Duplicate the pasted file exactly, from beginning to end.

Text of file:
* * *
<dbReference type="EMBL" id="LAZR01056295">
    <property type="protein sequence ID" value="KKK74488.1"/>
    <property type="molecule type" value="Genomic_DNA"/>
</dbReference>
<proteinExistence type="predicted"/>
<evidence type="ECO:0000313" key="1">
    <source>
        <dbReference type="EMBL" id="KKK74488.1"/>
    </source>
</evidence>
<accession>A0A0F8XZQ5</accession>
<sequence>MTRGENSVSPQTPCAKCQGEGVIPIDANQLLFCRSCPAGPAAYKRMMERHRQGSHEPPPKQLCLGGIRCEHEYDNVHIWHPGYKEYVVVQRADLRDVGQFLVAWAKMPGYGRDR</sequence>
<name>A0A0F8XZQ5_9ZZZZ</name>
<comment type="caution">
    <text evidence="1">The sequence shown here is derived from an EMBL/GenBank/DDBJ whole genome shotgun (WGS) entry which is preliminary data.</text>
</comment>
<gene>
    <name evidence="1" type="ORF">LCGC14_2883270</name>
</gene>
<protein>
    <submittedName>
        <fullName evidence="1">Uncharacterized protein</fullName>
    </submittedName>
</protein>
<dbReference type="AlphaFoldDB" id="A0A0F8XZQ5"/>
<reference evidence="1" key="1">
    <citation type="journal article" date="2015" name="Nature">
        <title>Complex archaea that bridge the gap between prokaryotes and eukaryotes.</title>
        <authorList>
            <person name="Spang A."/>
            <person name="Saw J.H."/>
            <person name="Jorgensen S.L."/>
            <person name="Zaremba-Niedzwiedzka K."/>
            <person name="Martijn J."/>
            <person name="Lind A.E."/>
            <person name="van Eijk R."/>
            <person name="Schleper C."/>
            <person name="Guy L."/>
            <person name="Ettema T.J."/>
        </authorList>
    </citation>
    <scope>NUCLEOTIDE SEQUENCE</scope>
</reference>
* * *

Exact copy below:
<dbReference type="EMBL" id="LAZR01056295">
    <property type="protein sequence ID" value="KKK74488.1"/>
    <property type="molecule type" value="Genomic_DNA"/>
</dbReference>
<proteinExistence type="predicted"/>
<evidence type="ECO:0000313" key="1">
    <source>
        <dbReference type="EMBL" id="KKK74488.1"/>
    </source>
</evidence>
<accession>A0A0F8XZQ5</accession>
<sequence>MTRGENSVSPQTPCAKCQGEGVIPIDANQLLFCRSCPAGPAAYKRMMERHRQGSHEPPPKQLCLGGIRCEHEYDNVHIWHPGYKEYVVVQRADLRDVGQFLVAWAKMPGYGRDR</sequence>
<name>A0A0F8XZQ5_9ZZZZ</name>
<comment type="caution">
    <text evidence="1">The sequence shown here is derived from an EMBL/GenBank/DDBJ whole genome shotgun (WGS) entry which is preliminary data.</text>
</comment>
<gene>
    <name evidence="1" type="ORF">LCGC14_2883270</name>
</gene>
<protein>
    <submittedName>
        <fullName evidence="1">Uncharacterized protein</fullName>
    </submittedName>
</protein>
<dbReference type="AlphaFoldDB" id="A0A0F8XZQ5"/>
<reference evidence="1" key="1">
    <citation type="journal article" date="2015" name="Nature">
        <title>Complex archaea that bridge the gap between prokaryotes and eukaryotes.</title>
        <authorList>
            <person name="Spang A."/>
            <person name="Saw J.H."/>
            <person name="Jorgensen S.L."/>
            <person name="Zaremba-Niedzwiedzka K."/>
            <person name="Martijn J."/>
            <person name="Lind A.E."/>
            <person name="van Eijk R."/>
            <person name="Schleper C."/>
            <person name="Guy L."/>
            <person name="Ettema T.J."/>
        </authorList>
    </citation>
    <scope>NUCLEOTIDE SEQUENCE</scope>
</reference>